View of the heritage cottage from the garden
A Rare Parcel
Porebski purchased what was then a Victorian cottage in a derelict state, sitting on land of approximately 1,000 square metres in area. Porebski’s close friend and tennis partner also discovered this rare ‘package’ in the Grove at the same time. “They amicably agreed to share the property, rather than outbidding each other,” recalls Alex Porebski, who worked with Andre on the design.
Porebski bought the cottage and extended this, and designed a contemporary home for his friends, a couple who were scaling down from their family home. “They were more interested in having a completely new house rather than facing the issues involved in restoring a heritage home,” says Andre Porebski. However, unlike many subdivisions, with clear separation of ownership, Porebski included shared facilities in the design, such as basement car parking for six cars. Porebski also sensitively integrated the past into the present with a semi-detached pavilion adjacent to the new home, suggesting the form of the Victorian cottage with its pitched roof. “It’s still quite a magical space. And it’s quite private. There’s no through traffic,” says Andre.
Classic, but Contemporary
“We wanted a contemporary house, but we didn’t want it to say circa 2000. From memory, we used the words classic, but contemporary. It also had to be practical, with sufficient room to have the family for dinner. Fewer, but more spacious rooms” says the owner. Another aspect of the brief was for a low-maintenance house that was robust for grandchildren. The owners also requested his and her bathrooms, as well as two separate dressing areas. “I was quite specific. I wanted to be able to sit down and get dressed,” she adds.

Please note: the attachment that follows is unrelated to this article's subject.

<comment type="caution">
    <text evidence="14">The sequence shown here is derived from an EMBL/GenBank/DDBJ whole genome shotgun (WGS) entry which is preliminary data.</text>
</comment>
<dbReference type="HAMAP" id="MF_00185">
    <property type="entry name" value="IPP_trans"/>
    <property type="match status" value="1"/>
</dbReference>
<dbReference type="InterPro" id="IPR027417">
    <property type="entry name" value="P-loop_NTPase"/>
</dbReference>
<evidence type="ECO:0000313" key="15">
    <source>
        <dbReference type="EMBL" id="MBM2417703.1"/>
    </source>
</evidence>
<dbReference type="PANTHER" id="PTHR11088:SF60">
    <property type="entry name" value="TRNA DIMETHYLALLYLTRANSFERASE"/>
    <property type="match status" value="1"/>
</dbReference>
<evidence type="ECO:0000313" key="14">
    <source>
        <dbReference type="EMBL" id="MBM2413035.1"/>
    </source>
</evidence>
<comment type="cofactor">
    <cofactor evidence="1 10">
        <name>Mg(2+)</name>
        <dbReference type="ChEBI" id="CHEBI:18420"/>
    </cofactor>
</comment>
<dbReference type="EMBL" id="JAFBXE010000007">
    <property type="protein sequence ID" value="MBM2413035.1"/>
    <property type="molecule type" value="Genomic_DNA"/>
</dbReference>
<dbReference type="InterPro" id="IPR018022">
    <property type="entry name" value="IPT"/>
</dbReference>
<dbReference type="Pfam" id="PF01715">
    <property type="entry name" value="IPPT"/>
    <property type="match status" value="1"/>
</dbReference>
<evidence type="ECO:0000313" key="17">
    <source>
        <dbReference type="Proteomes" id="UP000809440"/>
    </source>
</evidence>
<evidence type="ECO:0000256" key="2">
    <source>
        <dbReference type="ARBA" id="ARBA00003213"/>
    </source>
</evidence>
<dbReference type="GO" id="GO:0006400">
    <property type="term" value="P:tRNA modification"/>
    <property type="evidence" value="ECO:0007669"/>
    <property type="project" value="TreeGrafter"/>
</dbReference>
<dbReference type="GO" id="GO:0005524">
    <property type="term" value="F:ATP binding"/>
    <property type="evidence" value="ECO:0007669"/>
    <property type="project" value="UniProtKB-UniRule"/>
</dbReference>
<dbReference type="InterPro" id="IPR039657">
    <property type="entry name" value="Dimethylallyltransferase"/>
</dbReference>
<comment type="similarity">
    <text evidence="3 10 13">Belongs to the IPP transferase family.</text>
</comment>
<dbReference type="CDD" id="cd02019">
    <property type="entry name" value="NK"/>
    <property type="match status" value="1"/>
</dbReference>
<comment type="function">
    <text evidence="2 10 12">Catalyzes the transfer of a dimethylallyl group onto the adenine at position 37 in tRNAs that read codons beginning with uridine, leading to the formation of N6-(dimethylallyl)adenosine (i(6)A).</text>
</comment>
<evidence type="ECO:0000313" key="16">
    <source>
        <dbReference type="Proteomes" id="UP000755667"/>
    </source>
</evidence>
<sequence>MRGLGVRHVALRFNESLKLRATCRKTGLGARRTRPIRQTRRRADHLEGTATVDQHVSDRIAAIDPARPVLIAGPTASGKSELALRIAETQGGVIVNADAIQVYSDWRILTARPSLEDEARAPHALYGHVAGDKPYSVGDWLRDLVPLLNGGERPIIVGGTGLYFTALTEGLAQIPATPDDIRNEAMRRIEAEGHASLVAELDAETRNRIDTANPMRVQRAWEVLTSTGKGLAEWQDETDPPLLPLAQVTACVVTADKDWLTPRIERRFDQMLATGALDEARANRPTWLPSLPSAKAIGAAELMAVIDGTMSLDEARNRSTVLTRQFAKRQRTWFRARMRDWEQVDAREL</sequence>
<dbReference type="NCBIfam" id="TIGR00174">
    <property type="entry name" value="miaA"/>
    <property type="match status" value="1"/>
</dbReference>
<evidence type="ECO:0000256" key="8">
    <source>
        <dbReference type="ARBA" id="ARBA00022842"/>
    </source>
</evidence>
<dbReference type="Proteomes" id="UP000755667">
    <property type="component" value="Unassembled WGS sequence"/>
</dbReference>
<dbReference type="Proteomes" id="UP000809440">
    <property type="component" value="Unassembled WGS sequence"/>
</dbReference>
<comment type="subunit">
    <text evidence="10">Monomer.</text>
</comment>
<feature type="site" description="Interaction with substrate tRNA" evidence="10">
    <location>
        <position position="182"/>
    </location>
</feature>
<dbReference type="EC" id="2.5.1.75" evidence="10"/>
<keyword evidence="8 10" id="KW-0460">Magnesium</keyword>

Porebski’s clients weren’t exactly sure what they were getting. The exposed concrete beams in the ceiling, for example, weren’t on the couple’s agenda. “I told them if they didn’t like the beams they could always paint them or alternatively cover them with plaster. But I knew they’d appreciate this detail once they moved in,” says Porebski. “I didn’t really understand the concept at the time but it’s one of the features that I wouldn’t part with,” adds the owner.